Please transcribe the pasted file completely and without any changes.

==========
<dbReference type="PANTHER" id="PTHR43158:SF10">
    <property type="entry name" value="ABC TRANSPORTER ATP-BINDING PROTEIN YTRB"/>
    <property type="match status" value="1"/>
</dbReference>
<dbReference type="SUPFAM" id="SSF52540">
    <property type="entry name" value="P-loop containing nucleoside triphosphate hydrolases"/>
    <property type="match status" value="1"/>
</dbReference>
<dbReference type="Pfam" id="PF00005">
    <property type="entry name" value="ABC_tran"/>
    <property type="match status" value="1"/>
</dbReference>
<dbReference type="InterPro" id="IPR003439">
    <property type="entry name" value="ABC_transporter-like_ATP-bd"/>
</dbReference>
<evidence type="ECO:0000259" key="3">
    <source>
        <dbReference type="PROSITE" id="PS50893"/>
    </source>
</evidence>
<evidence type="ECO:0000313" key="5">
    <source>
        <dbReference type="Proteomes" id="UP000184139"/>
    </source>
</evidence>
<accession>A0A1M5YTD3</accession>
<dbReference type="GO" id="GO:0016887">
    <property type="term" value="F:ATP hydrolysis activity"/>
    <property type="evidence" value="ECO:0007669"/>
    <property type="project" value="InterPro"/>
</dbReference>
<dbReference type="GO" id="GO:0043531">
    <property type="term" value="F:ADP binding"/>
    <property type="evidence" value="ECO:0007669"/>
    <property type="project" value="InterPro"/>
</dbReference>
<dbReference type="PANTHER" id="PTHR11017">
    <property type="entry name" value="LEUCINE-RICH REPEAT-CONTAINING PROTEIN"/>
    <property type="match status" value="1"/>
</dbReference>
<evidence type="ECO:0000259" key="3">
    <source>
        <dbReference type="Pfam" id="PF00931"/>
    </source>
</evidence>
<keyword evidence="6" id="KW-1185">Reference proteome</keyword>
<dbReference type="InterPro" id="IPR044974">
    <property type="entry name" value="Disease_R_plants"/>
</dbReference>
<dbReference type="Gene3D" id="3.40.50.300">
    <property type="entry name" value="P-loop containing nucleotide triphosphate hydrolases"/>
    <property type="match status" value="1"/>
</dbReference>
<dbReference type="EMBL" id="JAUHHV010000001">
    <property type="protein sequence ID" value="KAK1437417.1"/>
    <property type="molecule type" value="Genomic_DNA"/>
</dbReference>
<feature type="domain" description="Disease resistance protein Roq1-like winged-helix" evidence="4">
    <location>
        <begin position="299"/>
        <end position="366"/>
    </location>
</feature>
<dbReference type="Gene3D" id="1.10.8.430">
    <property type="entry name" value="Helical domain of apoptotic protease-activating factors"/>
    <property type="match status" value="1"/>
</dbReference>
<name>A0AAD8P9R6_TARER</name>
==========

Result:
<dbReference type="PANTHER" id="PTHR43158:SF10">
    <property type="entry name" value="ABC TRANSPORTER ATP-BINDING PROTEIN YTRB"/>
    <property type="match status" value="1"/>
</dbReference>
<dbReference type="SUPFAM" id="SSF52540">
    <property type="entry name" value="P-loop containing nucleoside triphosphate hydrolases"/>
    <property type="match status" value="1"/>
</dbReference>
<dbReference type="Pfam" id="PF00005">
    <property type="entry name" value="ABC_tran"/>
    <property type="match status" value="1"/>
</dbReference>
<dbReference type="InterPro" id="IPR003439">
    <property type="entry name" value="ABC_transporter-like_ATP-bd"/>
</dbReference>
<evidence type="ECO:0000259" key="3">
    <source>
        <dbReference type="PROSITE" id="PS50893"/>
    </source>
</evidence>
<evidence type="ECO:0000313" key="5">
    <source>
        <dbReference type="Proteomes" id="UP000184139"/>
    </source>
</evidence>
<accession>A0A1M5YTD3</accession>
<dbReference type="GO" id="GO:0016887">
    <property type="term" value="F:ATP hydrolysis activity"/>
    <property type="evidence" value="ECO:0007669"/>
    <property type="project" value="InterPro"/>
</dbReference>
<dbReference type="GO" id="GO:0043531">
    <property type="term" value="F:ADP binding"/>
    <property type="evidence" value="ECO:0007669"/>
    <property type="project" value="InterPro"/>
</dbReference>
<dbReference type="PANTHER" id="PTHR11017">
    <property type="entry name" value="LEUCINE-RICH REPEAT-CONTAINING PROTEIN"/>
    <property type="match status" value="1"/>
</dbReference>
<evidence type="ECO:0000259" key="3">
    <source>
        <dbReference type="Pfam" id="PF00931"/>
    </source>
</evidence>
<keyword evidence="6" id="KW-1185">Reference proteome</keyword>
<dbReference type="InterPro" id="IPR044974">
    <property type="entry name" value="Disease_R_plants"/>
</dbReference>
<dbReference type="Gene3D" id="3.40.50.300">
    <property type="entry name" value="P-loop containing nucleotide triphosphate hydrolases"/>
    <property type="match status" value="1"/>
</dbReference>
<dbReference type="EMBL" id="JAUHHV010000001">
    <property type="protein sequence ID" value="KAK1437417.1"/>
    <property type="molecule type" value="Genomic_DNA"/>
</dbReference>
<feature type="domain" description="Disease resistance protein Roq1-like winged-helix" evidence="4">
    <location>
        <begin position="299"/>
        <end position="366"/>
    </location>
</feature>
<dbReference type="Gene3D" id="1.10.8.430">
    <property type="entry name" value="Helical domain of apoptotic protease-activating factors"/>
    <property type="match status" value="1"/>
</dbReference>
<name>A0AAD8P9R6_TARER</name>